In the present study, variation in the expression of the VNUT in the retina of normal and glaucomatous animals was investigated. In addition, and using the same models, the basal and stimulated release of ATP from whole mount retinas of normal and pathological animals was measured.


Animal handling

Female C57BL/6J (n=16, for each stage) and DBA/2J (n=16, for each stage) mice obtained from the European distributor of Jackson Laboratory mice (Charles River Laboratories, Barcerlona, Spain) were used for this study. Mice were housed one to four mice per cage in temperature- and light-controlled rooms maintained on a 12 h:12 h light-dark cycle (light from 8 AM to 8 PM) and with food and water ad libitum. The DBA/2J and C57BL/6J mice were divided into groups corresponding to different ages: 3, 6, 9, 15, and 22 months. All animal maintenance and experimental procedures were performed following the Spanish and European regulations of animal care in the laboratory and animal research (Guide for the Care and Use of Laboratory Animals) and the ARVO Statement for the Use of Animals in Ophthalmic and Vision Research. This study has been approved by the UCM-CEA with reference 45-2014 and by the Madrid Enviromental Department with reference 05/312824.9/14.

For IOP and electroretinogram (ERG) measurements, the mice were weighed and anesthetized with an intraperitoneal (i.p.) injection of a mixture of ketamine (95 mg/kg, Imalgene 1000®, Merial, Barcelona, Spain) and xylazine (5 mg/kg, Rompún®, Bayer, S.A., Barcelona, Spain).

IOP measurements

Control (n=8, for each stage) and glaucomatous mice (n=8, for each stage) were anesthetized and maintained on a warmed pad. The intraocular pressure was recorded by using a non-invasive rebound tonometer (Tono-lab®; iCare Finland Oy, Helsinki, Finland) [23-26]. Both eyes of each animal were measured immediately after sedation [27] at the age of 3, 6, 9, 15, and 22 months, and IOP was always measured at the same time to avoid fluctuations due to the circadian rhythm [28, 29]. For each animal, IOP was presented as the average of six measurements taken for each eye.

Electroretinogram recordings

After the IOP measurements, the same animals were dark-adapted overnight before the ERG recordings. All manipulation procedures were performed under dim red light (λ>600 nm) in absolute darkness. Mice were anaesthetized with an i.p. injection of a solution of ketamine (95 mg/kg) and xylazine (5 mg/kg) and maintained on a heating pad to preserve the normal body temperature at 37 °C. Pupil mydriasis was induced in each mouse by applying a drop of topical 1% tropicamide (Colircusí Tropicamida 1% ®; Alcon-Cusí, S.A., El Masnou, Barcelona, Spain) in the right eye of each mouse. Scotopic threshold responses were recorded in response to light stimuli produced by a Ganzfeld stimulator using a Burian-Allen bipolar lens electrode (Briot Weko España, Barcelona, Spain) located on the cornea. Previously, the corneal surface was protected with a non-allergenic ionic conductive drop of methylcellulose (Methocel 2%®; Novartis Laboratories CIBA Vision, Annonay, France). A copper electrode was placed in the mouth and served as the reference electrode, and the ground electrode was a needle placed subcutaneously at the base of the tail. Anesthetized mice were placed on the warming table in a Ganzfeld stimulator. The scotopic threshold responses (STRs) were recorded from the right eye in response to light stimuli (intensities ranged from 10−5 to 10−2 cd·s·m−2), provided by a Ganzfeld dome light source, which ensures the uniform illumination of the retina. For each light intensity, a series of ERG responses were averaged (approximately 20 ERG responses for each trace), and the interval between light flashes was adjusted to ensure timing that allowed response recovery (10 s for the dimmest stimulus intensities). Electrical signals generated in the retina were amplified (1,000X) and band filtered between 0.3 and 1000 Hz with a Grass amplifier (CP511 AC amplifier, Grass Instruments, Quincy, MA). Electrical signals were digitized at 20 kHz using a Power Lab data acquisition board (AD Instruments, Chalgrove, UK) and displayed on a PC computer. Light stimuli were calibrated periodically with a photometer (Mavo Monitor USB, Gossen, Nürenberg, Germany). The recordings were analyzed with the normalization criteria established by the International Society for Clinical Electrophysiology of Vision (ISCEV) for measurement of the amplitude and implicit time of the different waves studied.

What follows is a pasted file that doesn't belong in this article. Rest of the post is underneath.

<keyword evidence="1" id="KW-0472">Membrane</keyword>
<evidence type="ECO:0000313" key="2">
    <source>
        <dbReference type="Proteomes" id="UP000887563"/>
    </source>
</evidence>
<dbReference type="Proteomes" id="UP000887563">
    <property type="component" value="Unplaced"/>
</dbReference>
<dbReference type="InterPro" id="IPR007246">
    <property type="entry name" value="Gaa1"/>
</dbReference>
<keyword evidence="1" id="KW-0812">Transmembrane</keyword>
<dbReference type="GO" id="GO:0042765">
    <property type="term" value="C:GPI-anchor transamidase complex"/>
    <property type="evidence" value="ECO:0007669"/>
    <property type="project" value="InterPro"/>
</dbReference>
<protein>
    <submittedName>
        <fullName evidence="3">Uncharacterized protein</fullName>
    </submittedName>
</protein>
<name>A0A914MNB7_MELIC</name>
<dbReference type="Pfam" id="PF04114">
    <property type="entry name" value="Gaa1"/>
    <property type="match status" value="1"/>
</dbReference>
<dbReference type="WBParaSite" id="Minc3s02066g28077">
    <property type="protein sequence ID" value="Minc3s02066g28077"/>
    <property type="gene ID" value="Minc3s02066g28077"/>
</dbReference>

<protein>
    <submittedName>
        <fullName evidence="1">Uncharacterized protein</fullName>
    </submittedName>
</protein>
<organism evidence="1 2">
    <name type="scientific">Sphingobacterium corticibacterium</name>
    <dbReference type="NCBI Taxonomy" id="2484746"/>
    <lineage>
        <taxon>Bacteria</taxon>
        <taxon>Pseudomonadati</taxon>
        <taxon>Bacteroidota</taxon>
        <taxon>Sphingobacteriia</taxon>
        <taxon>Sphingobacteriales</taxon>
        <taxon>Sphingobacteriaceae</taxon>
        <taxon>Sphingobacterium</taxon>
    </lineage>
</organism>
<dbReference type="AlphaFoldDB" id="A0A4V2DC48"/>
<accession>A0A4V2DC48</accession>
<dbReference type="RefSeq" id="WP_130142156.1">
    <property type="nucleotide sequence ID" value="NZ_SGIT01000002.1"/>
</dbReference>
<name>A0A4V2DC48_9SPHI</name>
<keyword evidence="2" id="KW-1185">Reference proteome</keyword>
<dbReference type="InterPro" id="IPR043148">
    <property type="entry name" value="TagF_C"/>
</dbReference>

The STR was analyzed for each stimulus; positive STR (pSTR) was measured from the baseline to the peak of the positive deflection, approximately 110–120 ms from the flash onset, and the negative STR (nSRT) was measured from the baseline to the peak of the negative deflection after the pSTR, approximately 220 ms from the onset of the flash. ERG wave amplitudes were calculated for each animal group, and the percentage difference between the DBA/6J eyes and the control eyes was obtained for each stimulus and was further averaged (mean ± standard error of the mean, SEM).

Statistical analysis

The results were analyzed with GraphPad Instat® 3 for Windows® (GraphPad Software, San Diego, CA). Descriptive statistics were calculated, and the normality of the distribution of the data was examined. The Student t test was applied for the comparison between the mean ERG response of right eyes at −3.69 cd·sm−2 in the two animal models at different ages.

Retinal isolation and ATP samples analysis

The C57BL/6J and glaucomatous mice were euthanized at 3, 9, 15, and 23 months (n=8 for each age) through decapitation on a sterile gauze pad. Both eyes were enucleated using sterile curved scissors to cut the optic nerve. Extra caution was needed to avoid damaging the retina. Eyecups were placed in Ringer’s solution and dissected under a stereomicroscope (SteREO Discovery.V8, Zeiss, Madrid, Spain). With 0.8 mm tip curved forceps and sterile fine-angled dissecting scissors, the cornea was severed. The forceps were then gently moved at a slight backward angle to pull up the cornea. Then the lens was removed with slight pressure on the eyecup. Gently, the retina was separated from the sclera, and the retina was cleaned of choroid pigment and vitreous.